Sunday, August 30, 2009
sejarah hitam dari topengan realiti
menghiasi bayangan imej-imej
babak-babak sandiwara nasional
jenuh kitar semula mewarnai suasana
setiap ogos merayakan simbol-simbol
sebagai perlambangan superfisial
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menganjak ke belakang
dibawah demokrasi caca-merba
Terperangkap anak-anak generasi
menilai persaingan kehidupan
dari bawah tempurung kebangsaan
janji-janji lapuk pembangunan
serendah moral komersial
apabila kepimpinan rendah akhlak
terus bobrok dengan kuasa
demi survival politik
dan ketuanan elit
yang rakus dan haloba
membuncitkan kekayaan haram
Tanyakan pada tugu dan pusara
pahlawan silam tanpa nama
merdeka itu apa?
Apakah sekadar ulangtahun
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30 Ogos 2009
Al-Megrahi's Father: If There Was Any Evidence I Would Have Killed Him Myself
Despite his deteriorating health, Abdul-Basset al-Megrahi still manages to climb up the stairs each day to the second floor of his two-story house in the New Damascus district in west Tripoli. The man convicted of the Lockerbie bombing spends his freedom heavily sedated lying on a bed in his hometown.
It is now the holy month of Ramadan in Libya, and throughout the entire Islamic world. Al-Megrahi has received thousands of visitors since his return, and his family and friends convince these visitors to return to the al-Megrahi home at sunset, after iftar [break of fast]. Once everybody has eaten in the tents which the al-Megrahi family has set up for just this purpose, Abdul-Basset al-Megrahi waits in the hospitality room for his visitors.
Visitors meet Al-Megrahi in groups of 5, and they are asked by the family not to try to engage Abdul-Basset al-Megrahi in conversation due to his ill health, but merely restrict themselves to shaking his hand and bidding him salaam. The guests are also asked to leave quickly in order to make room for the hundreds of others who are waiting to visit with al-Megrahi.
When Asharq Al-Awsat visited al-Megrahi on Monday, he was sitting down with his body titled backwards; he was wearing the traditional Libyan white robe and golden embroidered vest. Al-Megrahi's face was pale and drawn, and he did not stop to smile for any of his visitors, but rather replied in an automatic manner and in a low voice to every handshake "Allah ya'salimak [God bless you]."
At around 9.30 pm, following Aisha prayers, the number of guests arriving at the al-Megrahi house increases. The guests are offered cups of tea and coffee and bottles of water. At around 2am, food such as rice, pasta, vegetables, and meat, are also offered to the guests, in preparation for Fajr prayers and the beginning of the next day's fast.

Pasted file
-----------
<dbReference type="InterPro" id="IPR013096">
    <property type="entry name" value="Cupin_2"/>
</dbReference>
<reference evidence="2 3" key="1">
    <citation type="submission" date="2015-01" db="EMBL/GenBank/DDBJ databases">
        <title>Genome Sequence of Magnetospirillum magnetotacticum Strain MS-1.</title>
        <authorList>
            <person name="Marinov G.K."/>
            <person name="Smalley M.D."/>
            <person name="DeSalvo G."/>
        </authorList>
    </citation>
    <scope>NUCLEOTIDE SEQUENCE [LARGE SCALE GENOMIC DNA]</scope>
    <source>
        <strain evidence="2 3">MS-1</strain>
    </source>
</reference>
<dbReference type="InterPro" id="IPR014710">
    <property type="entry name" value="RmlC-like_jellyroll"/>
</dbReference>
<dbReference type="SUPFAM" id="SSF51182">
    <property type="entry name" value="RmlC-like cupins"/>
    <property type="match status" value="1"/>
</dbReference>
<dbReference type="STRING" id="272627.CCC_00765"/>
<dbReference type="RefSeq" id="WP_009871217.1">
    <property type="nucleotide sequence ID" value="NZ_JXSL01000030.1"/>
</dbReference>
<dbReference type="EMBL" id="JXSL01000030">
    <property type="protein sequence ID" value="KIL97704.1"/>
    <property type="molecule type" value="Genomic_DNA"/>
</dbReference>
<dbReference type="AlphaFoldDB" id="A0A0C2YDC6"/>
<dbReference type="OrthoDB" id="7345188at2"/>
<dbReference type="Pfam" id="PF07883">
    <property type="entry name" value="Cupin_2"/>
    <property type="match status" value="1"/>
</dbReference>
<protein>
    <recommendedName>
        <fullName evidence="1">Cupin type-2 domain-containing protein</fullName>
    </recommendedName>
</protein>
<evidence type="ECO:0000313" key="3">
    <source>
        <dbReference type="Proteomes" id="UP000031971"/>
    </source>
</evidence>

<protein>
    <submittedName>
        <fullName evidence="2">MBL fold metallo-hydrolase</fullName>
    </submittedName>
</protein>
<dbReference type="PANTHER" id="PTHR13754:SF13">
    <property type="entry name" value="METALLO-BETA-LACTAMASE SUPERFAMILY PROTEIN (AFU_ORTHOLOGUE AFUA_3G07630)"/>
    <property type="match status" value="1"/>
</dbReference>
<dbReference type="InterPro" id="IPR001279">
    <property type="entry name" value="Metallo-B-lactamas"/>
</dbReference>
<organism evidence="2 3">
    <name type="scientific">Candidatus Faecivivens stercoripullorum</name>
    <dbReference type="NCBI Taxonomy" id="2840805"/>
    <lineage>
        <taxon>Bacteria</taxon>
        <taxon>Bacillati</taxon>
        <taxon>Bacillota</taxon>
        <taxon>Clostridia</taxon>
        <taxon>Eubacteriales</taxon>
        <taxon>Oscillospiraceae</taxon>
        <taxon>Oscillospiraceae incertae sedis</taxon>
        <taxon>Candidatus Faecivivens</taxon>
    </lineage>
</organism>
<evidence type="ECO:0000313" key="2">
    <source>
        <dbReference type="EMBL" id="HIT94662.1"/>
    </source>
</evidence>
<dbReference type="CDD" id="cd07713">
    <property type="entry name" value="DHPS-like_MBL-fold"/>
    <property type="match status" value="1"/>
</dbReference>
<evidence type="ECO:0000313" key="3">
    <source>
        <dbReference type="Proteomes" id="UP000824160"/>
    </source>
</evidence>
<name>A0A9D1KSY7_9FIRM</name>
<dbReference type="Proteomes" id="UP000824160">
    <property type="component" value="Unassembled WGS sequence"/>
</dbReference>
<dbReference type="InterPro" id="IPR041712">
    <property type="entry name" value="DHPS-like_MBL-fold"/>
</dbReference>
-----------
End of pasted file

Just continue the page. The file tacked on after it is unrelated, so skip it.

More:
The visitors wishing to see al-Megrahi did not stop, and each hour brought even more guests from all across Libya who wished to congratulate Abdel-Basset al-Megrahi's wife on the safe return of her husband.
Abdul-Basset al-Megrahi's wife informed Asharq Al-Awsat "Abdul-Basset was a political hostage; he paid 10 years of his life to support his country. It is the right of the Libyans to celebrate his return to his family. God puts right every injustice."
Ali al-Megrahi, Abdul-Basset al-Megrahi's father, believes that the United States of America and Britain are responsible for the false accusations and the imprisonment of his son. He revealed to Asharq Al-Awsat that his son was supposed to be revealed with the other man accused of the Lockerbie bombing Al-Amin Khalifa Fahima [who was found not guilty by a specially convened Scottish court in the Netherlands], but the US intervened to prevent this and influence a sentence of life imprisonment.
Asked for the reasons behind his son's imprisonment, Ali al-Megrahi said that all of this happened in order to blackmail Libya for its oil resources. He said "What happened to my son could have happened to any citizen that belongs to a country that has oil, like Kuwait or Saudi Arabia" adding "after what happened, I no longer trust the British or the Scottish governments."
Al-Megrahi's father also informed Asharq Al-Awsat "I gave my son the best upbringing, and what he was handed over for trail I was certain of his innocence and that he would return to his home, his family, and his children. If there was even one piece of evidence that he was responsible for blowing up the airplane, I would have killed him with my own hands. Everybody in the neighborhood knows his character since he was a child, and many of the neighbors have named their children after him, for his fame amongst the tribe and family, his politeness, his love for the people, his commitment to morality and integrity, and his non-aggressive [nature] towards others."
Ali al-Megrahi also revealed that the disease which his son is suffering from is not as dangerous as some in the media are portraying it, saying "he was diagnosed with cancer less than a year ago, and we would bring him medicinal herbs from the Chinese herb market in Britain, he was also treated with other medicine in prison in Scotland." Al-Megrahi senior added "a relative was diagnosed with a similar disease [prostate cancer] and he was treated and recovered completely. We hope that Abdul-Basset recovers his health as well."
He said "I see that he is getting better day after day, and [his health] is much better than the first day that he returned to his homeland. I think that the sick are not just cured by medicine, but also by having a high morale and a sense of freedom, and these were not available to Abdul-Basset in prison."
Asked whether he spoke to his son about the Lockerbie bombing case, or whether Abdul-Basset al-Megrahi intents to write his memoirs and tell the true story of what happened, Ali al-Megrahi tells Asharq Al-Awsat "These matters are all premature. These days we are hardly able to rest due to the large number of visitors who come to the al-Megrahi home to congratulate Abdul-Basset on his return. These large crowds may continue to visit the house for another two weeks. We will wait and see."
Abdul-Basset al-Megrahi has four brothers; Abdul-Halim, Abdul-Nasser, Mohamed, and Saleh. The brothers met with guests who congratulated them on the return of their brother.
The eldest al-Megrahi brother, Mohamed Ali al-Megrahi said that the thousands of people who traveled from across Libya to congratulate the family on the safe return of Abdul-Basset al-Megrahi, was a public response that had nothing to do with politics but was rather a popular reaction to the return of a Libyan "who sacrificed ten years of his life to lift the economic blockade on his country, Libya."